Benchmarking Fun With The GTX Titan, Nvidia's Most Advanced Video Card

Earlier this week I told you about Nvidia's GeForce GTX Titan, the $US1,000 graphics card with supercomputer power, tons of tweakability and an astounding acoustic footprint which keeps it whisper-quiet under the heaviest of loads. What I couldn't tell you about where the benchmarks — those all-important numbers.

Nvidia claimed this was the card to kick Crysis 3's arse. Today I can tell you Crysis 3 isn't going to be sitting comfortably anytime soon.

It's a little odd, announcing a brand new advanced piece of graphics hardware, putting it in the hands of the critics and then making them wait two days, but it gave me plenty of time to reflect on the technology I had at my disposal. My GTX Titan came inside the latest version of Digital Storm's Bolt, a mere slip of a computer at only 3.6 inches wide. This is the sort of card Digital Storm's engineers designed their case to hold, powerful enough to handle the most taxing games, while efficient and acoustically sound enough to do so without making the tiny case roar like a lion the minute 3D rendering starts happening.

The GTX Titan never got loader than a low hiss during my testing period, and that's incredibly important in this sort of system. Keep that in mind while looking at the numbers to come.

The Titan comes with third-party tools to tweak the hell out of performance, should the user so choose.

I mention this because I did not choose to do so. I am a bit of a coward when it comes to fiddling with settings. I've been burned before, quite literally, so I leave the tweaking to the professionals. These benchmarks reflect the default settings.

I did, however, fool with the card's innovative display overclocking, which allows the GPU to override the monitor's refresh rate, allowing for higher frame rates with VSync enabled. Results differ for every monitor, but my 23-inch AOC i2367fh jumped up to 75Hz without a problem — things got janky higher than that. It was a small difference, but an incredibly noticeable now.

I began my benchmark odyssey with Unigine, my new favourite method for judging graphic performance. First I went into Heaven and turned everything up to DirectX 11.

Solid scores, as expected, but the Heaven benchmark is child's play compared to Unigine's latest, the Valley.

Valley integrates all the latest bells and whistles — dynamic sky, volumetric clouds, sun shafts, depth-of-field, ambient occlusion — giving today's advance graphics cards a serious workout. Performance dipped a little during the dynamic weather portion of testing, but that's what happens. That the Titan managed to stay above 20 frames per second during that nightmare is impressive.

After spending an hour wandering through the Valley benchmark (it's really addictive, and much easier than real walking), I went to my library of benchmarking games, making sure to mainly pick games with the number three in them. Batman: Arkham City slipped past me while I wasn't looking. It's sneaky that way.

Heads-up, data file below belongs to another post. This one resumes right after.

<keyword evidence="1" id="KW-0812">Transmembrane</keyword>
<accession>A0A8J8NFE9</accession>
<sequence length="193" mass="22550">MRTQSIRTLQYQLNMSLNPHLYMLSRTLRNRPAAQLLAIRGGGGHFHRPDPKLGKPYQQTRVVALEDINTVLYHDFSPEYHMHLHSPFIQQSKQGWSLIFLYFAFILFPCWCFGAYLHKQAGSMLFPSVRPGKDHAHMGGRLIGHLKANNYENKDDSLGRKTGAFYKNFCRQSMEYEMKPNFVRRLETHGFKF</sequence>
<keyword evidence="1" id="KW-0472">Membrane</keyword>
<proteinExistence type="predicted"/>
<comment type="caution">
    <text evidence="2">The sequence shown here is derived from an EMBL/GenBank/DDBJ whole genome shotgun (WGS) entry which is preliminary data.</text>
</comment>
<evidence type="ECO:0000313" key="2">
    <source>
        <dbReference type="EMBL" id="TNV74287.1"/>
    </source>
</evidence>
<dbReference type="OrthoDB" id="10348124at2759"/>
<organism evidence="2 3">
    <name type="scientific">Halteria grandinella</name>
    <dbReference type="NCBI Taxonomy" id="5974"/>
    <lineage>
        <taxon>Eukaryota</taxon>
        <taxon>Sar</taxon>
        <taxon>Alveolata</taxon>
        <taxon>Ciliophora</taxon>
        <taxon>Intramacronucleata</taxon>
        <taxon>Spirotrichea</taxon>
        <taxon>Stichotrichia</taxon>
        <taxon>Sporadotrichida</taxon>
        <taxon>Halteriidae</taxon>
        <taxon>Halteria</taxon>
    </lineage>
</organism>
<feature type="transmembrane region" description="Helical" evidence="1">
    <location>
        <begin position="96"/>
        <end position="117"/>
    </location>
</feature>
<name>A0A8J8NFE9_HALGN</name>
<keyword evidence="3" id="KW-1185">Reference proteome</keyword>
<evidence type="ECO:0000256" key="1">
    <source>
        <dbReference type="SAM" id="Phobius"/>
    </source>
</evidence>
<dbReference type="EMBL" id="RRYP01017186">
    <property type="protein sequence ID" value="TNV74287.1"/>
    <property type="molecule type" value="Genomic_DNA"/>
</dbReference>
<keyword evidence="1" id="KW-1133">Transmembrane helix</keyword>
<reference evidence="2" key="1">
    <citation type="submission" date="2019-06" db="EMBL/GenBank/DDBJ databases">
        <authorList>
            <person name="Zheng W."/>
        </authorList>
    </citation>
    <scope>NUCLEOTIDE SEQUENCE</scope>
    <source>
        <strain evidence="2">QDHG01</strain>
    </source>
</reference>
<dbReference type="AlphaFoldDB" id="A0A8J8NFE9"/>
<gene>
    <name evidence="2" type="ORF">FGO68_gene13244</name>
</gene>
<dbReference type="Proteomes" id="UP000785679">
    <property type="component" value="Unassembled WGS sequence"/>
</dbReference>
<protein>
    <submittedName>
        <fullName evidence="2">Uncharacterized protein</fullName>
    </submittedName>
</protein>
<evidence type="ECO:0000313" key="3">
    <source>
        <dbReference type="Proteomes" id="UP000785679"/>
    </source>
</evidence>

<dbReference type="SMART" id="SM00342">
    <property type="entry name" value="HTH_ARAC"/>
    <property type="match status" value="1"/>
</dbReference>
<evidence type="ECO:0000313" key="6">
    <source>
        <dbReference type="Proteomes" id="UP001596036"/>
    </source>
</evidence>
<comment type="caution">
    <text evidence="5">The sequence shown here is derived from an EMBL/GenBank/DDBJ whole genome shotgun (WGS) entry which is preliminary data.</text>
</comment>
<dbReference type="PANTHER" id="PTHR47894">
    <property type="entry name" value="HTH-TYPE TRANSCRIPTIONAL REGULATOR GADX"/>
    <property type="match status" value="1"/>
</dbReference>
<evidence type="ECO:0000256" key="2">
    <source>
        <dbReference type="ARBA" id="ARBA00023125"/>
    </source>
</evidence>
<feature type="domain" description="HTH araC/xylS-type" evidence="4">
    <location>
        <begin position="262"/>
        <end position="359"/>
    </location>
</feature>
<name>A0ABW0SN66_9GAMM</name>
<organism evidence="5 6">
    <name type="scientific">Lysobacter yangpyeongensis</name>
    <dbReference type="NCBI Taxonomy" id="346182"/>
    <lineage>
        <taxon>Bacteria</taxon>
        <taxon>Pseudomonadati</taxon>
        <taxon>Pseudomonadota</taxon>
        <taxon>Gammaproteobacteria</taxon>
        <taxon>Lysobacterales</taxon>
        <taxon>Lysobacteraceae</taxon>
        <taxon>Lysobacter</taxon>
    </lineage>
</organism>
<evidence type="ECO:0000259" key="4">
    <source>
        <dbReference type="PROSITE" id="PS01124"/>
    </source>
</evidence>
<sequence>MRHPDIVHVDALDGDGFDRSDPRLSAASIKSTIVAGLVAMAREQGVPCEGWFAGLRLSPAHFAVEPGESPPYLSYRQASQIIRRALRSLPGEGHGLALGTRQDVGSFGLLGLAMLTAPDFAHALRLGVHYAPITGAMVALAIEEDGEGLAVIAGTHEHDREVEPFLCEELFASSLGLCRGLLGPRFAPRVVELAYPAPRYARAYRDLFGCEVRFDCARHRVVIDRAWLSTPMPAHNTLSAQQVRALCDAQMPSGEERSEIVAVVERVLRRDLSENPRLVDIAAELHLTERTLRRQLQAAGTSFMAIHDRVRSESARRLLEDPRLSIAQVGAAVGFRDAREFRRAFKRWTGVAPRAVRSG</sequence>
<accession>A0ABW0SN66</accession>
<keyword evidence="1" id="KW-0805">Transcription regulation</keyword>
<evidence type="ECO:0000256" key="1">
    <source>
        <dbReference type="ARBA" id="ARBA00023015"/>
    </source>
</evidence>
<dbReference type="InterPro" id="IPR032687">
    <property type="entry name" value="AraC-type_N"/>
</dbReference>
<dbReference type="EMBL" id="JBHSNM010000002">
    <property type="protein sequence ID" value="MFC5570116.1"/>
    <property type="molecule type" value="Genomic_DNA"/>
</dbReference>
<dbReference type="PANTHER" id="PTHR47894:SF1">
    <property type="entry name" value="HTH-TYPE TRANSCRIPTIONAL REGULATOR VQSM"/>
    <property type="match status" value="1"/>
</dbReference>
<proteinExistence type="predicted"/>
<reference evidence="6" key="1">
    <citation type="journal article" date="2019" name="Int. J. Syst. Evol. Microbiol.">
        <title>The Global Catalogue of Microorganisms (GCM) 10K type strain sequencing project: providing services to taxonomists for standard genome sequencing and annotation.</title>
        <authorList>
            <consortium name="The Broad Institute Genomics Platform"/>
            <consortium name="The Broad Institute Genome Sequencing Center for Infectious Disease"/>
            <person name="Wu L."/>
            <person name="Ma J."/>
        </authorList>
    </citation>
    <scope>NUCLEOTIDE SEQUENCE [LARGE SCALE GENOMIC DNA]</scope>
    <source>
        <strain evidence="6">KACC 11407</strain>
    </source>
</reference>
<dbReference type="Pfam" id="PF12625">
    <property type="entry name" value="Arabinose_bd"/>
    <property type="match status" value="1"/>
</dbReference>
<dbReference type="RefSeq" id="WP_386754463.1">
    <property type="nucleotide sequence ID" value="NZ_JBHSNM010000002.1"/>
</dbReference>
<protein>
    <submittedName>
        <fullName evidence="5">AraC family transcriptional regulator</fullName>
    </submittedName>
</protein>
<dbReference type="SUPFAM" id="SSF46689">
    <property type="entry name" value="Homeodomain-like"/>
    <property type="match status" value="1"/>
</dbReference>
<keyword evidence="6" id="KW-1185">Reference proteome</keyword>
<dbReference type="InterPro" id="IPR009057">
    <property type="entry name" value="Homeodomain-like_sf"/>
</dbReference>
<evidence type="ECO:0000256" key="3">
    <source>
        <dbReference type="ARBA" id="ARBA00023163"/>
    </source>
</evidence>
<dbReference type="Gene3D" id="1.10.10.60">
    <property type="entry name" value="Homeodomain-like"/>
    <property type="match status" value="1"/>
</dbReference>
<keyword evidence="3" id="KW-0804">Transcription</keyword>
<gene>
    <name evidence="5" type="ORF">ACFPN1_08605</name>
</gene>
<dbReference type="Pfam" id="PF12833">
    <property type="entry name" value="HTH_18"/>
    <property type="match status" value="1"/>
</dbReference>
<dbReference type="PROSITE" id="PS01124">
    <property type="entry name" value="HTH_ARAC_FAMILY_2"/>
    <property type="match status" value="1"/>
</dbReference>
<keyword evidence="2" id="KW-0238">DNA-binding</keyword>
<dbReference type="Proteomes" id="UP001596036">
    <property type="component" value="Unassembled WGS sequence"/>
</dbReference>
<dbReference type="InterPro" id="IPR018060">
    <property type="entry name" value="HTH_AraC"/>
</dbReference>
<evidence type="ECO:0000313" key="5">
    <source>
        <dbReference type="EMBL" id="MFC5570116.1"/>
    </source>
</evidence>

Remember back when Battlefield 3 was a system-taxing monster? Mind you I performed the benchmark during the game's opening story sequence on the train, but I've seen plenty of video cards stumble through that bit. Most cards I've tested the sequence with hovering between 30 to 50 FPS. Titan rendered it while doing the crossword and catching up on A Game of Thrones.

The Arkham City numbers might not seem as impressive, but for this particular test I cranked up the PhysX as high as it would go. I'd say 78 FPS with ice particles bouncing all over the place is nothing to scoff at.

Far Cry 3 ended up on the low end of the frame rate scale, which I attribute to my mad dash through the jungle on a four-wheeler, jumping it off a cliff into the ocean. I cannot sit still in Far Cry 3, sorry.

Thanks to an issue with my cloud save, my Assassin's Creed III test was spent playing Connor's arsehole dad in the early bits of his trip to Boston. I gave the jerk quite a workout, running him through crowds, over rooftops and ultimately into a group of redcoats. The benchmark ended in the middle of the fight, so I let him die. That was pretty satisfying.

And then we have Crysis 3. The supposed system-strangler was no match for the Titan's prowess. My benchmark was performed in the middle of a vast open area, in which a dozen enemies were attempting to end my life with extreme prejudice while I sprinted in and out of them like a madman. After the benchmark completed I spent a good 10 minutes bragging to Kirk Hamilton about how much better the game was running for me than it did for him. I guess this counts as bragging as well. Oops.